Can bacteria spread from one surface to another?
Yes. It is called cross-contamination. Bacteria in raw meat juices can contaminate foods that have been cooked safely or raw foods that won’t be cooked, such as salad ingredients. Bacteria also can be present on equipment, hands, and even in the air.
To avoid cross-contamination, wash your hands with soap and warm water for at least 20 seconds before and after handling ground beef to make sure you don’t spread bacteria. Don’t reuse any packaging materials. Use soap and hot water to wash utensils and surfaces which have come into contact with the raw meat. Utensils and surfaces can be sanitized with a solution of 1 tablespoon of unscented, liquid chlorine bleach per gallon of water. Don’t put cooked hamburgers on the same platter that held the raw patties or use utensils that touched the raw meat unless you wash the platter or utensils first.
What’s the best way to handle raw ground beef when shopping?
At the store, choose a package that feels cold and is not torn. If possible, place the package in a plastic bag so leaking juices won’t drip on other foods. Make ground beef one of the last items to go into your shopping cart. Separate raw meat from ready-cooked items in your cart. Have the clerk place the raw ground beef in a separate bag.
Use some hand cleaner while finishing up your shopping.
Plan to drive directly home from the grocery store. You may want to bring a cooler with ice for perishables.
How should raw ground beef be stored at home?
Refrigerate or freeze ground beef as soon as possible after purchase. This preserves freshness and slows the growth of bacteria. It can be refrigerated or frozen in its original packaging if the meat will be used soon.
If refrigerated, keep at 40 °F (4.4 °C) or below and use within 1 or 2 days.
For longer freezer storage, wrap in heavy duty plastic wrap, aluminum foil, freezer paper, or plastic bags made for freezing. Ground beef is safe indefinitely if kept frozen, but will lose quality over time. It is best if used within 4 months. Mark your packages with the date they were placed in the freezer so you can keep track of storage times.
What is the best way to thaw ground beef?
The best way to safely thaw ground beef is in the refrigerator. Keeping meat cold while it is defrosting is essential to prevent the growth of bacteria. Cook or refreeze within 1 or 2 days.
To defrost ground beef more rapidly, you can defrost in the microwave oven or in cold water. If using the microwave, cook the ground beef immediately because some areas may begin to cook during the defrosting. To defrost in cold water, put the meat in a watertight plastic bag and submerge. Change the water every 30 minutes. Cook immediately. Do not refreeze raw ground meat thawed in cold water or in the microwave oven unless you cook it first.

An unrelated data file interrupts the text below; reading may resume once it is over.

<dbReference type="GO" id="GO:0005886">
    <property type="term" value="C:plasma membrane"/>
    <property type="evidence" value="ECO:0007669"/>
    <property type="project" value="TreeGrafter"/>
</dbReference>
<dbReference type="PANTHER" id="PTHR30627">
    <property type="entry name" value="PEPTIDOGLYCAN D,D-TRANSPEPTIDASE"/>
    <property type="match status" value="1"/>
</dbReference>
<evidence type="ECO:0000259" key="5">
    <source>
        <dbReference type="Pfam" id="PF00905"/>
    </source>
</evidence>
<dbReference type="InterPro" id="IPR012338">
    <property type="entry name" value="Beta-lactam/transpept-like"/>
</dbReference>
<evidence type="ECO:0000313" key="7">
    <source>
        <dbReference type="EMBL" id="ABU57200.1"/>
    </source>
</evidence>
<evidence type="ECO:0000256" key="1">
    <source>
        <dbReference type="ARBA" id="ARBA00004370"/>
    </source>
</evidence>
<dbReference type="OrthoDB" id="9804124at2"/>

Never leave ground beef or any perishable food out at room temperature for more than 2 hours (1 hour at 90 °F and above).
Is it dangerous to eat raw or undercooked ground beef?
Yes. Raw and undercooked meat may contain harmful bacteria. USDA recommends not eating or tasting raw or undercooked ground beef. To be sure all bacteria are destroyed, cook meat loaf, meatballs, and hamburgers to a safe minimum internal temperature of 160 °F (71.1 °C). Use a food thermometer to check that they have reached a safe internal temperature.
Are there people who are more at risk from eating ground beef that is undercooked or mishandled?
The very young, the very old, and those with immune systems that have been weakened by cancer, kidney disease, and other illnesses are most at risk and vulnerable to illnesses associated with contaminated food. The symptoms of foodborne illness — such as diarrhea or vomiting, which can cause dehydration — can be very serious. Safe food handling practices at home or anywhere food is served is especially important for those in the “at-risk” group.
Is it safe to partially cook ground beef to use later?
No. The partial cooking of food ahead of time allows harmful bacteria to survive and multiply to the point that subsequent cooking cannot destroy them.
Can I refrigerate or freeze leftover cooked hamburgers? How should they be reheated?